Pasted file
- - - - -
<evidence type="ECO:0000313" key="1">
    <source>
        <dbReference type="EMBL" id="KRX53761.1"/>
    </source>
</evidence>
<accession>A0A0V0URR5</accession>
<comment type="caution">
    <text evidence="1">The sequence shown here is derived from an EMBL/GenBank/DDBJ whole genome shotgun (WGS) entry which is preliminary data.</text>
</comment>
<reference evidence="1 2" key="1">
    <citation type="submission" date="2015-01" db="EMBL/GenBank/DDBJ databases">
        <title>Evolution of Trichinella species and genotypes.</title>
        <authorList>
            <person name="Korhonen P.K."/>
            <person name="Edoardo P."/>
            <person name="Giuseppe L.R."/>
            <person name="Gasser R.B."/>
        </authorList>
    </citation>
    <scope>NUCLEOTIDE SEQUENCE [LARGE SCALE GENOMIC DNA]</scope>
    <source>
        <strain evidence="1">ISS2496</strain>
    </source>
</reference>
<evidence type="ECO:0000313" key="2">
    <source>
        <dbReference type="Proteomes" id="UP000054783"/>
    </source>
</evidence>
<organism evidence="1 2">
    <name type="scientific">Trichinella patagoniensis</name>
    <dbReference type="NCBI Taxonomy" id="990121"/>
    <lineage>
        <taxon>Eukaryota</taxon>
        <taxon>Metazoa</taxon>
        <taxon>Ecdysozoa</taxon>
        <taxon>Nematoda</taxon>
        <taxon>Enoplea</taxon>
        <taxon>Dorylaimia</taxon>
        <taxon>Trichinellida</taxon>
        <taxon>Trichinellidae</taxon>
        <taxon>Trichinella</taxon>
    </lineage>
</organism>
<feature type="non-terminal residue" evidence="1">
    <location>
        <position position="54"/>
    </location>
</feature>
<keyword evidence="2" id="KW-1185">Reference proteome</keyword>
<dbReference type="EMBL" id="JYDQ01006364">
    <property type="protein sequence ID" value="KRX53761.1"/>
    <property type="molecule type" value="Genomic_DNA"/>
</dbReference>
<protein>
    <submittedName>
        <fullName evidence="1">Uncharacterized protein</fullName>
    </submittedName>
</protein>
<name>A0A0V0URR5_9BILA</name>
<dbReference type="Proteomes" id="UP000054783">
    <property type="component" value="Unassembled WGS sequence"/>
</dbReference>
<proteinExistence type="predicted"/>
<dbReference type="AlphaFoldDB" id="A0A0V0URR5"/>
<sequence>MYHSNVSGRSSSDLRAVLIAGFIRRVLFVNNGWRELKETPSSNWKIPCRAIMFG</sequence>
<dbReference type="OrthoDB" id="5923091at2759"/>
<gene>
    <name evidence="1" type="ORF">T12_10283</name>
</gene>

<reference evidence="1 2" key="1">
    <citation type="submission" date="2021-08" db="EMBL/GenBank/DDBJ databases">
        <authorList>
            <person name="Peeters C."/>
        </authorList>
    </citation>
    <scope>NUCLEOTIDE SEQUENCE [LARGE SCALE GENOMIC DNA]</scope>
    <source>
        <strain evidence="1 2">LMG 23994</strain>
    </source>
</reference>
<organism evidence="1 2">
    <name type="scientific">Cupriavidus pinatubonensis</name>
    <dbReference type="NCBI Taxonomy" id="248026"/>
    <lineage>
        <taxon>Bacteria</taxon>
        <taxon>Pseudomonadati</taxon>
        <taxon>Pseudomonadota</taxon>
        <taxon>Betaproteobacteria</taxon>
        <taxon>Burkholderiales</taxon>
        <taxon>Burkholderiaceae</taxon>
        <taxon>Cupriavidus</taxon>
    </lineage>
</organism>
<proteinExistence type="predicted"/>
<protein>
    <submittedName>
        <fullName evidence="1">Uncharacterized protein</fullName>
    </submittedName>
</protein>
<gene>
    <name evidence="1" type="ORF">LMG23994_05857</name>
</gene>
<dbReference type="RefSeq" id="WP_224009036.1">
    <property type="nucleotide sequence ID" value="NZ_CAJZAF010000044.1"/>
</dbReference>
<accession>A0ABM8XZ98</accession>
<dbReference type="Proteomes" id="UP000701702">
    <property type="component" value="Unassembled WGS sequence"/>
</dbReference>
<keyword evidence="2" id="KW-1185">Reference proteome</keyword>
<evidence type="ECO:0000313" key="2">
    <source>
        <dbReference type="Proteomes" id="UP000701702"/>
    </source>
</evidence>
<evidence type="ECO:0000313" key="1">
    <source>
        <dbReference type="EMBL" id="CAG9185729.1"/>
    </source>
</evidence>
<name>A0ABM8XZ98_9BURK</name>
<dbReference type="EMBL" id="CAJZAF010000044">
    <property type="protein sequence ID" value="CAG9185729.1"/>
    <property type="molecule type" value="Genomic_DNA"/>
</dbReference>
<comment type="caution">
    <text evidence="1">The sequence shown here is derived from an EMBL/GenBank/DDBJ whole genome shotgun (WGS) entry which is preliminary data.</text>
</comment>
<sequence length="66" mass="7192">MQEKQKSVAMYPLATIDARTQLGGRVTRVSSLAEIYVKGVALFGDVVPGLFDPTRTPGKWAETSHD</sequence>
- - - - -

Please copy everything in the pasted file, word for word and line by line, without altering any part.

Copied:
<evidence type="ECO:0000313" key="1">
    <source>
        <dbReference type="EMBL" id="KRX53761.1"/>
    </source>
</evidence>
<accession>A0A0V0URR5</accession>
<comment type="caution">
    <text evidence="1">The sequence shown here is derived from an EMBL/GenBank/DDBJ whole genome shotgun (WGS) entry which is preliminary data.</text>
</comment>
<reference evidence="1 2" key="1">
    <citation type="submission" date="2015-01" db="EMBL/GenBank/DDBJ databases">
        <title>Evolution of Trichinella species and genotypes.</title>
        <authorList>
            <person name="Korhonen P.K."/>
            <person name="Edoardo P."/>
            <person name="Giuseppe L.R."/>
            <person name="Gasser R.B."/>
        </authorList>
    </citation>
    <scope>NUCLEOTIDE SEQUENCE [LARGE SCALE GENOMIC DNA]</scope>
    <source>
        <strain evidence="1">ISS2496</strain>
    </source>
</reference>
<evidence type="ECO:0000313" key="2">
    <source>
        <dbReference type="Proteomes" id="UP000054783"/>
    </source>
</evidence>
<organism evidence="1 2">
    <name type="scientific">Trichinella patagoniensis</name>
    <dbReference type="NCBI Taxonomy" id="990121"/>
    <lineage>
        <taxon>Eukaryota</taxon>
        <taxon>Metazoa</taxon>
        <taxon>Ecdysozoa</taxon>
        <taxon>Nematoda</taxon>
        <taxon>Enoplea</taxon>
        <taxon>Dorylaimia</taxon>
        <taxon>Trichinellida</taxon>
        <taxon>Trichinellidae</taxon>
        <taxon>Trichinella</taxon>
    </lineage>
</organism>
<feature type="non-terminal residue" evidence="1">
    <location>
        <position position="54"/>
    </location>
</feature>
<keyword evidence="2" id="KW-1185">Reference proteome</keyword>
<dbReference type="EMBL" id="JYDQ01006364">
    <property type="protein sequence ID" value="KRX53761.1"/>
    <property type="molecule type" value="Genomic_DNA"/>
</dbReference>
<protein>
    <submittedName>
        <fullName evidence="1">Uncharacterized protein</fullName>
    </submittedName>
</protein>
<name>A0A0V0URR5_9BILA</name>
<dbReference type="Proteomes" id="UP000054783">
    <property type="component" value="Unassembled WGS sequence"/>
</dbReference>
<proteinExistence type="predicted"/>
<dbReference type="AlphaFoldDB" id="A0A0V0URR5"/>
<sequence>MYHSNVSGRSSSDLRAVLIAGFIRRVLFVNNGWRELKETPSSNWKIPCRAIMFG</sequence>
<dbReference type="OrthoDB" id="5923091at2759"/>
<gene>
    <name evidence="1" type="ORF">T12_10283</name>
</gene>

<reference evidence="1 2" key="1">
    <citation type="submission" date="2021-08" db="EMBL/GenBank/DDBJ databases">
        <authorList>
            <person name="Peeters C."/>
        </authorList>
    </citation>
    <scope>NUCLEOTIDE SEQUENCE [LARGE SCALE GENOMIC DNA]</scope>
    <source>
        <strain evidence="1 2">LMG 23994</strain>
    </source>
</reference>
<organism evidence="1 2">
    <name type="scientific">Cupriavidus pinatubonensis</name>
    <dbReference type="NCBI Taxonomy" id="248026"/>
    <lineage>
        <taxon>Bacteria</taxon>
        <taxon>Pseudomonadati</taxon>
        <taxon>Pseudomonadota</taxon>
        <taxon>Betaproteobacteria</taxon>
        <taxon>Burkholderiales</taxon>
        <taxon>Burkholderiaceae</taxon>
        <taxon>Cupriavidus</taxon>
    </lineage>
</organism>
<proteinExistence type="predicted"/>
<protein>
    <submittedName>
        <fullName evidence="1">Uncharacterized protein</fullName>
    </submittedName>
</protein>
<gene>
    <name evidence="1" type="ORF">LMG23994_05857</name>
</gene>
<dbReference type="RefSeq" id="WP_224009036.1">
    <property type="nucleotide sequence ID" value="NZ_CAJZAF010000044.1"/>
</dbReference>
<accession>A0ABM8XZ98</accession>
<dbReference type="Proteomes" id="UP000701702">
    <property type="component" value="Unassembled WGS sequence"/>
</dbReference>
<keyword evidence="2" id="KW-1185">Reference proteome</keyword>
<evidence type="ECO:0000313" key="2">
    <source>
        <dbReference type="Proteomes" id="UP000701702"/>
    </source>
</evidence>
<evidence type="ECO:0000313" key="1">
    <source>
        <dbReference type="EMBL" id="CAG9185729.1"/>
    </source>
</evidence>
<name>A0ABM8XZ98_9BURK</name>
<dbReference type="EMBL" id="CAJZAF010000044">
    <property type="protein sequence ID" value="CAG9185729.1"/>
    <property type="molecule type" value="Genomic_DNA"/>
</dbReference>
<comment type="caution">
    <text evidence="1">The sequence shown here is derived from an EMBL/GenBank/DDBJ whole genome shotgun (WGS) entry which is preliminary data.</text>
</comment>
<sequence length="66" mass="7192">MQEKQKSVAMYPLATIDARTQLGGRVTRVSSLAEIYVKGVALFGDVVPGLFDPTRTPGKWAETSHD</sequence>